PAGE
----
Mario Party is a classic, so that's going to be popular. Raving Rabbids is a solid enough game that makes good use of the controller. Wario Ware is goofy and fun, but is becoming tired and cliche.

    Frankly, the less party games we see, the better off the few that remain will be. Otherwise it all becomes shovelware at some point.
    • by Kjella (173770)

      Frankly, the less party games we see, the better off the few that remain will be. Otherwise it all becomes shovelware at some point.

      At this point, I would say it really doesn't matter and we'll get good games anyway. According to vgchartz it's at 21mio sold with 44% market share and currently selling more than the PS3 and Xbox360 combined, which means it'll be creeping towards 50%. Yeah, I've heard Wii buyers buy less games than the others but I doubt the difference is that large, senior citizens may not be the big buyers around my friends I think you'll find just as many Wii games as with other consoles...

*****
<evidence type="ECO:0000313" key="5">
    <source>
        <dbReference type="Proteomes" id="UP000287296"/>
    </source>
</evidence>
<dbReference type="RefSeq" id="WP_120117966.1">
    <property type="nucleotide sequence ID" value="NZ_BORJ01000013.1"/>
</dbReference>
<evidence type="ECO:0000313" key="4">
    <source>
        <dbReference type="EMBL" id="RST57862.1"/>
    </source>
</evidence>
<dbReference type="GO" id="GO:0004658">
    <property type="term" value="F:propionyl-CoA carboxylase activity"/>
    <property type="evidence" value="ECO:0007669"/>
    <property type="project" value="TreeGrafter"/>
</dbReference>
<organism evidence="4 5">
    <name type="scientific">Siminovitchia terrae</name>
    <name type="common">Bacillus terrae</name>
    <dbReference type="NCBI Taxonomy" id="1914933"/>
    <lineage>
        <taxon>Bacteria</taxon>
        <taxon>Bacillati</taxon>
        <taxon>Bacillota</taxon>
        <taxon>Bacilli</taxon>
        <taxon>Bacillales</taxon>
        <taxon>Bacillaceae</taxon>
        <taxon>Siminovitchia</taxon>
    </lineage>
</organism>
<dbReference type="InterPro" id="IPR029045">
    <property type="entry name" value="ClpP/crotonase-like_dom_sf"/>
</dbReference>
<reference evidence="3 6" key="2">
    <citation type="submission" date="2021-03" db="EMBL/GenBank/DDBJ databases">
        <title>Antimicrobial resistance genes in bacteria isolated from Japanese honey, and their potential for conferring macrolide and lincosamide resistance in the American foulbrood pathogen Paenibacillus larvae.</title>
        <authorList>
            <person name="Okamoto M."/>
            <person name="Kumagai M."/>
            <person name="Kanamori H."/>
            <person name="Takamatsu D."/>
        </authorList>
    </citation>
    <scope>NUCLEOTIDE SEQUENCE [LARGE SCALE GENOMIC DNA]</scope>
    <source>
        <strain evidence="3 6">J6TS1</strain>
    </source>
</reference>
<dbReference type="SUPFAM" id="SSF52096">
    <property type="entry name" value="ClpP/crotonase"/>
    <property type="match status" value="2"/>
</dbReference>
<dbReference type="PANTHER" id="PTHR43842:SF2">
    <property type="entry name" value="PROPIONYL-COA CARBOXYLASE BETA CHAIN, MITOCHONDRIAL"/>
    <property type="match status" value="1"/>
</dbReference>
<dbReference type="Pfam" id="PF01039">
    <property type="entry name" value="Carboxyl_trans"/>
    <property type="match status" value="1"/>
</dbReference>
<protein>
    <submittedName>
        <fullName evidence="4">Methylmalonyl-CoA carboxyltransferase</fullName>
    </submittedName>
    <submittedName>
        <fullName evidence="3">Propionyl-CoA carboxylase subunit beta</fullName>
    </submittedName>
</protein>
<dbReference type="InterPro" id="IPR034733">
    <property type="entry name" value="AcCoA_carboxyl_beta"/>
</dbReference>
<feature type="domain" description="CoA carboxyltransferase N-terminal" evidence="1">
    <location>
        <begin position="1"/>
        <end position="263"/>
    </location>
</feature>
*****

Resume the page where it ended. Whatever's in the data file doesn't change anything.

• by Rogerborg (306625)
      Indeed. The 'article' author is a troll or a cretin. The sales figure for Wii Play are no more indicative of choice than those of Windows Vista. For the majority of purchasers, they're 'freebies' with the hardware.
    • love the Wii, but you can't use Wii Play as any kind of reliable metric for the popularity of that kind of game. It's essentially a $10 game bundled with a $40 remote that most console owners were intending to buy anyway.